The last step in power delivery, distributing electricity from the transmission system into consumers’ homes, schools and businesses, is often cited as the weakest link in the power sector given its high susceptibility to disruptions and technical and commercial losses. As generation capacity and demand rise, electricity distribution will be further challenged, putting at risk the financially sustainability of the electricity utility and hampering economic development.
Distribution systems, especially those in developing countries, often require substantial investment to upgrade and extend current networks. Much of the assets to transfer electricity (overhead lines, cables, switchgear, transformers, control systems and meters) have long economic lives but require timely maintenance and upgrading in order to ensure long-term reliability and expansion of service.
Under the right circumstances, private investment and management in power distribution has proven to be effective in limiting power outages, reducing technical and commercial losses, and fostering expansion of coverage. Public-private partnerships (PPPs) can be an attractive option as they not only mobilize capital but use the private sector as an agent to modernize, improve efficiency and transfer technology.
PPPs in distribution frequently operate through a concession framework, encompassing all functions and obligations relating to distribution of electricity in a license area. The concessionaire is responsible for maintenance, operation and upgradation of the distribution network and for the supply of electricity to the regulated consumers. Under a typical distribution concession, the private entity takes over management of a power distribution utility, rehabilitates and extends the assets, manages the distribution of power to customers, and recoups its investments via user fees.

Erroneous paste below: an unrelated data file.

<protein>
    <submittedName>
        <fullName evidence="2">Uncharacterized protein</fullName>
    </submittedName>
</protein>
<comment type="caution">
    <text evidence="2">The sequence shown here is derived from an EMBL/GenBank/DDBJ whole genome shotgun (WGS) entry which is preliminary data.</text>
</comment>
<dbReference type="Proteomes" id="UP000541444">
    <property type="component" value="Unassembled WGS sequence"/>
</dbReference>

Distribution PPPs run under concession have proven challenging to implement in developing countries with underperforming or financially unsustainable utilities. Such utilities are often too dysfunctional to structure any type of transaction where the private sector assumes investment risk. Under these circumstances, performance-based management contracts are an option to rehabilitate the utility and provide the necessary capacity building and skills and technology transfer. This, however, is contingent on strong support from the donor community to finance the initial investments and political commitment from governments to adhere by a set of good governance rules and strengthen the regulatory environment.
An example of this kind of contract would be a management contract, under which a private entity would manage (but not invest in) a government-owned power distribution company in exchange for compensation through annual payments from the government (rather than by selling power to customers). These management contracts can also serve as a mechanism to have the private manager implement a capital investment program funded by a third party (e.g. donor).